Out of Breath (and Scared to Death of You)

In 1971, Mercer appeared at New York's 92nd Street Y and spent an hour talking about his work and performing songs from throughout his career. This is an extraordinary recording: He sings a medley of his hits at the end of the evening that goes on and on and on. But he also performed the very first professional song he ever wrote, which gives you a sense of how accomplished he was as a lyricist, even at 21.

Lazybones

As an added bonus, here's Hoagy Carmichael, singing one of the hit songs he wrote with Johnny Mercer.
Transcript

ROBERT SIEGEL, host:

From NPR News, this is ALL THINGS CONSIDERED. I'm Robert Siegel.

MELISSA BLOCK, host:

And I'm Melissa Block.

One hundred years ago today, a baby was born in Savannah, Georgia, who grew up to become one of the most popular lyricists in the American Songbook. Johnny Mercer's hits include �Moon River,� �Skylark,� �Hurray for Hollywood� and �Blues in the Night.� Jeff Lunden has this centennial tribute.

JEFF LUNDEN: In May 1971, Johnny Mercer appeared at New York's 92nd Street Y to sing and talk about his remarkable career. He told the audience what he tried to listen for when a composer first played the music for a new song.

Mr. JOHNNY MERCER (Lyricist): You get a little glimmer and you say, ah. You don't even know if it's a word. You know, it's like you're tuning in to a musical instrument that's miles away. And you would say, oh, yeah, there's something there. If I just dig hard enough, I know it'll come.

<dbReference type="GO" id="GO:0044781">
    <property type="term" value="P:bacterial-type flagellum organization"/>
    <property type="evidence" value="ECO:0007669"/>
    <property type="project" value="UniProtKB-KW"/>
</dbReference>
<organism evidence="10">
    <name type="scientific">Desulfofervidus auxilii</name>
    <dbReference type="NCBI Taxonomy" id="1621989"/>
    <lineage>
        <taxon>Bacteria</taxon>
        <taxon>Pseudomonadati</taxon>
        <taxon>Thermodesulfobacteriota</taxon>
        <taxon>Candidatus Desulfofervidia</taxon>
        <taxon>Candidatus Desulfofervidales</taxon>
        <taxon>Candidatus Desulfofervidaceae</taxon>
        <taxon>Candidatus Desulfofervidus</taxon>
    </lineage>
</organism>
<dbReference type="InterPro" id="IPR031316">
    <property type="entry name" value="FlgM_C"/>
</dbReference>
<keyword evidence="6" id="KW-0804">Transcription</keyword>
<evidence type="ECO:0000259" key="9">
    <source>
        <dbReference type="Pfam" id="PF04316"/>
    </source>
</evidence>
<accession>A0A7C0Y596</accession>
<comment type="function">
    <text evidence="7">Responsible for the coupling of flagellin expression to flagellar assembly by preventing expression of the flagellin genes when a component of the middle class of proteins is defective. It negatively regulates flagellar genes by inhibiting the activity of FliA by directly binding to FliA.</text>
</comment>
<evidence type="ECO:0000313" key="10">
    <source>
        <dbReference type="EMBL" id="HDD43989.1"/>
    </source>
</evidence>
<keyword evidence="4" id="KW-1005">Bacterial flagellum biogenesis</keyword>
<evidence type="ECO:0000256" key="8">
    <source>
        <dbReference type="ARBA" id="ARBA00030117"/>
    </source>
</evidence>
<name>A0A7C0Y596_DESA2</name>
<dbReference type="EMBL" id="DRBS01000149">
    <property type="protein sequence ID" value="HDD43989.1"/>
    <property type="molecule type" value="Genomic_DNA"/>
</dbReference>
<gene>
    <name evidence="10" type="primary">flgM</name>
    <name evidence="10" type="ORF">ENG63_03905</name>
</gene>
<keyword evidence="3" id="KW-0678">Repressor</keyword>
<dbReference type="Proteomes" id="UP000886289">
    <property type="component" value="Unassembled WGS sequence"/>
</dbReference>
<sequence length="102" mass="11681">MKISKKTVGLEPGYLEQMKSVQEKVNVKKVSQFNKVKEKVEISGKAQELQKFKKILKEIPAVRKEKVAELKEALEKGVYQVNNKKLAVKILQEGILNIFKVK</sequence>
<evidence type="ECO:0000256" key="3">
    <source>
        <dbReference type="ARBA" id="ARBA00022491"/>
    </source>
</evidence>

(Soundbite of song, �Ac-Cent-Tchu-Ate the Positive�)

Mr. MERCER: (Singing) If you wanna hear my story, then settle back and just sit tight.

LUNDEN: For close to 50 years, Johnny Mercer dug hard and the song hits kept coming.

(Soundbite of song, �Ac-Cent-Tchu-Ate the Positive�)

Mr. MERCER: (Singing) You got to ac-cent-tchu-ate the positive. E-lim-i-nate the negative. And latch on to the affirmative. Don't mess with mister in between.

LUNDEN: And coming.

(Soundbite of song, �Laura�)

Unidentified Woman #1: (Singing) Laura is the face in the misty light.

LUNDEN: And coming.

(Soundbite of song, �Blues in the Night�)

Mr. MERCER: (Singing) My mama done told me when I was in knee pants, my mama done told me, son�

LUNDEN: Johnny Mercer wrote the words and sometimes the music for over 1,500 songs, with more than 200 collaborators - among them, composers Harold Arlen, Hoagy Carmichael and Jerome Kern. He was nominated for 18 Academy Awards and won four. Robert Kimball recently co-edited The Complete Lyrics of Johnny Mercer and said in some ways he was a pop music poet laureate.